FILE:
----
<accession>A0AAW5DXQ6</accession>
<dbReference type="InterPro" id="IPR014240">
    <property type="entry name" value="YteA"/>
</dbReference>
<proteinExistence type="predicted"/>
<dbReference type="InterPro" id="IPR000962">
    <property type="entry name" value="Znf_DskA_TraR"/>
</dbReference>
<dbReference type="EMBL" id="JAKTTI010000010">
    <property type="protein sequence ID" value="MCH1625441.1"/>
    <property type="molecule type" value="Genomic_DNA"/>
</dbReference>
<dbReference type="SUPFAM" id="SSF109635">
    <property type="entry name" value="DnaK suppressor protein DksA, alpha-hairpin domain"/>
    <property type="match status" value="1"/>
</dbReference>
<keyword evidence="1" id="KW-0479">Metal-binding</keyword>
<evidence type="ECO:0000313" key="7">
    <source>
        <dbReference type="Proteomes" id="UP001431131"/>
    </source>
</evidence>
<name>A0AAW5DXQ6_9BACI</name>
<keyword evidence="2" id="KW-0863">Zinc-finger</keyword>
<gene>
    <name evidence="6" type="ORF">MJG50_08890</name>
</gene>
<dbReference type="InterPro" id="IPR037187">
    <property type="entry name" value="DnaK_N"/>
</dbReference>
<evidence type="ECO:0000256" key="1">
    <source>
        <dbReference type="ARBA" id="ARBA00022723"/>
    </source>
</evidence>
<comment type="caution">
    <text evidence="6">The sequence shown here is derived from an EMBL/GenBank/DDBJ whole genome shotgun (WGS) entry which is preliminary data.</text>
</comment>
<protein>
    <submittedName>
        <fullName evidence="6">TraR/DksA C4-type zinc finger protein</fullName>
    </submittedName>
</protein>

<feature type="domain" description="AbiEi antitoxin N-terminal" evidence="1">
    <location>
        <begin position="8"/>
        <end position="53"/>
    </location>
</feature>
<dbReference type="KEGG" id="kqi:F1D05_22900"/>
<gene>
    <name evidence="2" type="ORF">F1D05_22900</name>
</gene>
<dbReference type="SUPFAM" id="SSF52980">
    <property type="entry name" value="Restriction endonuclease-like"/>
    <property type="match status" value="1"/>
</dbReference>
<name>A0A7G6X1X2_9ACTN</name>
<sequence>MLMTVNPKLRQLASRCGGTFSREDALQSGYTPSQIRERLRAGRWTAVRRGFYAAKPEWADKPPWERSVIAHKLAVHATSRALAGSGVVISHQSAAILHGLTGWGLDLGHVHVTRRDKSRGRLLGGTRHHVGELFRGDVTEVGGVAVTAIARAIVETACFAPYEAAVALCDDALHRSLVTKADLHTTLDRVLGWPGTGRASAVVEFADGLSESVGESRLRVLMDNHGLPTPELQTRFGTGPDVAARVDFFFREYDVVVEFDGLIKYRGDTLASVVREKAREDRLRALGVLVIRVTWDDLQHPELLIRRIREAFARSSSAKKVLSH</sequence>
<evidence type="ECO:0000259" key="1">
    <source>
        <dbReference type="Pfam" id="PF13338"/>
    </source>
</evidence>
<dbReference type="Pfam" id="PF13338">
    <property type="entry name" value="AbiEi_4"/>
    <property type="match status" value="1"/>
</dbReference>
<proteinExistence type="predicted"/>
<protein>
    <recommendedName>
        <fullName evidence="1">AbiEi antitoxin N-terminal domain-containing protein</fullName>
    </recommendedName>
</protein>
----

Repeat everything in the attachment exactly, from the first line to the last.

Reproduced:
<accession>A0AAW5DXQ6</accession>
<dbReference type="InterPro" id="IPR014240">
    <property type="entry name" value="YteA"/>
</dbReference>
<proteinExistence type="predicted"/>
<dbReference type="InterPro" id="IPR000962">
    <property type="entry name" value="Znf_DskA_TraR"/>
</dbReference>
<dbReference type="EMBL" id="JAKTTI010000010">
    <property type="protein sequence ID" value="MCH1625441.1"/>
    <property type="molecule type" value="Genomic_DNA"/>
</dbReference>
<dbReference type="SUPFAM" id="SSF109635">
    <property type="entry name" value="DnaK suppressor protein DksA, alpha-hairpin domain"/>
    <property type="match status" value="1"/>
</dbReference>
<keyword evidence="1" id="KW-0479">Metal-binding</keyword>
<evidence type="ECO:0000313" key="7">
    <source>
        <dbReference type="Proteomes" id="UP001431131"/>
    </source>
</evidence>
<name>A0AAW5DXQ6_9BACI</name>
<keyword evidence="2" id="KW-0863">Zinc-finger</keyword>
<gene>
    <name evidence="6" type="ORF">MJG50_08890</name>
</gene>
<dbReference type="InterPro" id="IPR037187">
    <property type="entry name" value="DnaK_N"/>
</dbReference>
<evidence type="ECO:0000256" key="1">
    <source>
        <dbReference type="ARBA" id="ARBA00022723"/>
    </source>
</evidence>
<comment type="caution">
    <text evidence="6">The sequence shown here is derived from an EMBL/GenBank/DDBJ whole genome shotgun (WGS) entry which is preliminary data.</text>
</comment>
<protein>
    <submittedName>
        <fullName evidence="6">TraR/DksA C4-type zinc finger protein</fullName>
    </submittedName>
</protein>

<feature type="domain" description="AbiEi antitoxin N-terminal" evidence="1">
    <location>
        <begin position="8"/>
        <end position="53"/>
    </location>
</feature>
<dbReference type="KEGG" id="kqi:F1D05_22900"/>
<gene>
    <name evidence="2" type="ORF">F1D05_22900</name>
</gene>
<dbReference type="SUPFAM" id="SSF52980">
    <property type="entry name" value="Restriction endonuclease-like"/>
    <property type="match status" value="1"/>
</dbReference>
<name>A0A7G6X1X2_9ACTN</name>
<sequence>MLMTVNPKLRQLASRCGGTFSREDALQSGYTPSQIRERLRAGRWTAVRRGFYAAKPEWADKPPWERSVIAHKLAVHATSRALAGSGVVISHQSAAILHGLTGWGLDLGHVHVTRRDKSRGRLLGGTRHHVGELFRGDVTEVGGVAVTAIARAIVETACFAPYEAAVALCDDALHRSLVTKADLHTTLDRVLGWPGTGRASAVVEFADGLSESVGESRLRVLMDNHGLPTPELQTRFGTGPDVAARVDFFFREYDVVVEFDGLIKYRGDTLASVVREKAREDRLRALGVLVIRVTWDDLQHPELLIRRIREAFARSSSAKKVLSH</sequence>
<evidence type="ECO:0000259" key="1">
    <source>
        <dbReference type="Pfam" id="PF13338"/>
    </source>
</evidence>
<dbReference type="Pfam" id="PF13338">
    <property type="entry name" value="AbiEi_4"/>
    <property type="match status" value="1"/>
</dbReference>
<proteinExistence type="predicted"/>
<protein>
    <recommendedName>
        <fullName evidence="1">AbiEi antitoxin N-terminal domain-containing protein</fullName>
    </recommendedName>
</protein>